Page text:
The mindful child. It's not an oxymoron. In fact, many schools are teaching mindfulness as part of their curriculum and discipline strategy. Last week I attended a coffee chat for parents with the principal and staff at my son's preschool and the staff talked about how mindfulness is taught in the classroom. That evening I sat down with my son and he taught me all the different types of breaths he had learned at school to help him calm down. Our favorite is the balloon. He starts with his hands clasped together on top of his head. As he takes in sips of air, his clasped hands rise up and the balloon fills. One long exhale sends his hands back down to his head and he starts again. He was really excited to share this with me. He told me that he can even use his breaths to calm down when he is too excited, not just when he's angry or sad. So true!
I often teach mindfulness to my adult clients in my private practice, but I have to admit I was struggling to teach it to my son at home. But then I ran across the article 7 Fun Ways to Teach Your Kids Mindfulness, by Kaia Roman on the Mind Body Green website (which I love!). Kaia describes 7 child friendly and fun ways to teach mindfulness.
Here are two of my favorite exercises from the article:
Breathing Buddies: Your child lays down and places a stuffed animal on their belly. Have them breathe in silence for a minute and notice how the animal moves up and down. Afterwards, ask if they noticed any other sensations. For older children, you can also tell them to imagine that the thoughts that come into their minds turn into bubbles and float away.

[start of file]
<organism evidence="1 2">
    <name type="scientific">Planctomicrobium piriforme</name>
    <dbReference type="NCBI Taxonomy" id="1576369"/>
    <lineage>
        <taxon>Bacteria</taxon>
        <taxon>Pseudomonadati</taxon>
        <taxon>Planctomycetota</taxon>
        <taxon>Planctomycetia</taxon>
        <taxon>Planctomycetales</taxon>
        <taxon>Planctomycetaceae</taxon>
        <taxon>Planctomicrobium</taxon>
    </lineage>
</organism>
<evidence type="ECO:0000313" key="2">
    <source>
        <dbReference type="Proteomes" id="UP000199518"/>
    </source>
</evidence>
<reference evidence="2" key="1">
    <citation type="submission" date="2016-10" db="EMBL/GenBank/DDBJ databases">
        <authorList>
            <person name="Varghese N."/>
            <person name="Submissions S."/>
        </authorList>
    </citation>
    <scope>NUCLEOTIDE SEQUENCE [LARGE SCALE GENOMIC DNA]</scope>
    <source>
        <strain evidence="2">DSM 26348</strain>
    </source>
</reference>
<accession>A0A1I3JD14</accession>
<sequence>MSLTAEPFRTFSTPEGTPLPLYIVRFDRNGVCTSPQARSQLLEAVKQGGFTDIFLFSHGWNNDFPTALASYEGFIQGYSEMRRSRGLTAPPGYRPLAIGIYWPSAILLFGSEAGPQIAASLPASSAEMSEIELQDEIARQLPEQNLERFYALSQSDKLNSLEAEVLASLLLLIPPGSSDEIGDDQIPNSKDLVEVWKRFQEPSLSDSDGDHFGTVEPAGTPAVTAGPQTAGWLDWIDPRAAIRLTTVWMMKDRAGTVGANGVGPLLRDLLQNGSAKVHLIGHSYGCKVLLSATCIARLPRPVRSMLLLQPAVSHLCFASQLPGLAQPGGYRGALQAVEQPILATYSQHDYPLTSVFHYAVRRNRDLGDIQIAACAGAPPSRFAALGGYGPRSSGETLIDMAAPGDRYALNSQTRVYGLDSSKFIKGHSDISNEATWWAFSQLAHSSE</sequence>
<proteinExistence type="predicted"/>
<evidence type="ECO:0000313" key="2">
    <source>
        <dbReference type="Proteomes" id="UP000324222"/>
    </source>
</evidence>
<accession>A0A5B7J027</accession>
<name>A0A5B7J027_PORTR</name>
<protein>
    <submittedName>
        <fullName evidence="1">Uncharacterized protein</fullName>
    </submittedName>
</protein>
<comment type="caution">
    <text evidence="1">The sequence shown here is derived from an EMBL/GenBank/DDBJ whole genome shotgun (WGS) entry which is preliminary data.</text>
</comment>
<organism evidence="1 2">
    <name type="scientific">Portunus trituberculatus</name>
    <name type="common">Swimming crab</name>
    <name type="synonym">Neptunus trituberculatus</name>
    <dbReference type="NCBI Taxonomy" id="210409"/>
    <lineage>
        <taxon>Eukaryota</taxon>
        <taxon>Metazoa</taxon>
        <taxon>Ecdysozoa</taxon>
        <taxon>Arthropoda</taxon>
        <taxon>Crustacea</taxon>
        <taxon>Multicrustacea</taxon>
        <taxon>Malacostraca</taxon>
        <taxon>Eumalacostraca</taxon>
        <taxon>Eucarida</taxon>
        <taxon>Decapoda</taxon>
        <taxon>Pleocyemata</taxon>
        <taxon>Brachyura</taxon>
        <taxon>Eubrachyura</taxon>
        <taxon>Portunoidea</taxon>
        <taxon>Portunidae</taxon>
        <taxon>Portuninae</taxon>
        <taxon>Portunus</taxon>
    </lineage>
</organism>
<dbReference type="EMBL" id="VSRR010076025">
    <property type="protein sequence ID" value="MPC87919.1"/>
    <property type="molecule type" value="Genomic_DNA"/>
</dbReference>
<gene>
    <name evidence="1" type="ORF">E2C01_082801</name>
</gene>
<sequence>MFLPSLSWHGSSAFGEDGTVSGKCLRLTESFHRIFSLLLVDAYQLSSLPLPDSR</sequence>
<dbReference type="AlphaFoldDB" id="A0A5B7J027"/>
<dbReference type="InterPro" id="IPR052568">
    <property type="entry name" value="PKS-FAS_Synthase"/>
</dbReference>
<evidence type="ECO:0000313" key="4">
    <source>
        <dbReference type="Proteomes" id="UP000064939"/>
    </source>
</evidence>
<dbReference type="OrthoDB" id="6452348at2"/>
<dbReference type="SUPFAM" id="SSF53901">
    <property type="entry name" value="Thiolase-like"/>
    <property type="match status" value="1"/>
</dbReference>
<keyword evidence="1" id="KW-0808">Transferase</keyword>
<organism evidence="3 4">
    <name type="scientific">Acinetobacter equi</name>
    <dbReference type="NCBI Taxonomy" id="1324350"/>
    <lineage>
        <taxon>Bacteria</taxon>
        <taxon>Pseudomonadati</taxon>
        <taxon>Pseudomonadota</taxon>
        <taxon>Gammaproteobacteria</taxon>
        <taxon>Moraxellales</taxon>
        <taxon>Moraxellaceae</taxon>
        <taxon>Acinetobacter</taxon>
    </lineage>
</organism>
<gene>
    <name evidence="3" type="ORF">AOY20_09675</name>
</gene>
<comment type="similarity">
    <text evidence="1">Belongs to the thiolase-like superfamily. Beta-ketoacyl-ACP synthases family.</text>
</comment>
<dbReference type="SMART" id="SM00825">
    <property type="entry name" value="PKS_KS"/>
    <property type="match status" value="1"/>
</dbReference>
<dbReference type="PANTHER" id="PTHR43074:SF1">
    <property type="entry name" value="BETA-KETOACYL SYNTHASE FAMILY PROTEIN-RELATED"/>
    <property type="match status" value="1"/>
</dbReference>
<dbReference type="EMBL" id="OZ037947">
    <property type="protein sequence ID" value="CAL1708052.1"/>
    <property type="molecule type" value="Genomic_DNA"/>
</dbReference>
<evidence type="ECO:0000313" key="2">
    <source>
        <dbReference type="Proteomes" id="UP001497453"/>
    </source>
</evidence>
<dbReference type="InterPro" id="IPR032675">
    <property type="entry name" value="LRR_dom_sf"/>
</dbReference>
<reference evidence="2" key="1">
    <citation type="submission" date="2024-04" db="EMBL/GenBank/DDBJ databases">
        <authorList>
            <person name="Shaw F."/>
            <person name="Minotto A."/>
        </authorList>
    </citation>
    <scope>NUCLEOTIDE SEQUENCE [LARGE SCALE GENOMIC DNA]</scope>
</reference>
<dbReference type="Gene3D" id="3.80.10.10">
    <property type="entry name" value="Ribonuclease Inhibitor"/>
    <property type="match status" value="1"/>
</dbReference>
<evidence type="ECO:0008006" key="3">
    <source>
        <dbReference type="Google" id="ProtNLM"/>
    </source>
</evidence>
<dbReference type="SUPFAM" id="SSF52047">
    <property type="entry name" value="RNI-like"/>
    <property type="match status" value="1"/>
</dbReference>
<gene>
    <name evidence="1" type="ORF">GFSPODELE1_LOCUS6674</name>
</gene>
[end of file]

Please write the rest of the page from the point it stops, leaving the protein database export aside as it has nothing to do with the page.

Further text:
The Squish & Relax Meditation (I do the adult version of this with clients in therapy all the time): Have your child lie down with their eyes closed, have them squish and squeeze every muscle in their body as tightly as they can. Tell them to squish their toes and feet, tighten the muscles in their legs all the way up to their hips, suck in their bellies, squeeze their hands into fists and raise their shoulders up to their heads. Have them hold themselves in their squished up positions for a few seconds, and then fully release and relax. This is a great, fun activity for "loosening up" the body and mind, and is a totally accessible way to get the kids to understand the art of "being present."
Check out the article to see all seven techniques. And if you want some ideas of different types of breaths your child can practice, take a look at 5 Easy Breathing Techniques To Calm Your Kid (And Relax The Whole Family), by Kaia Roman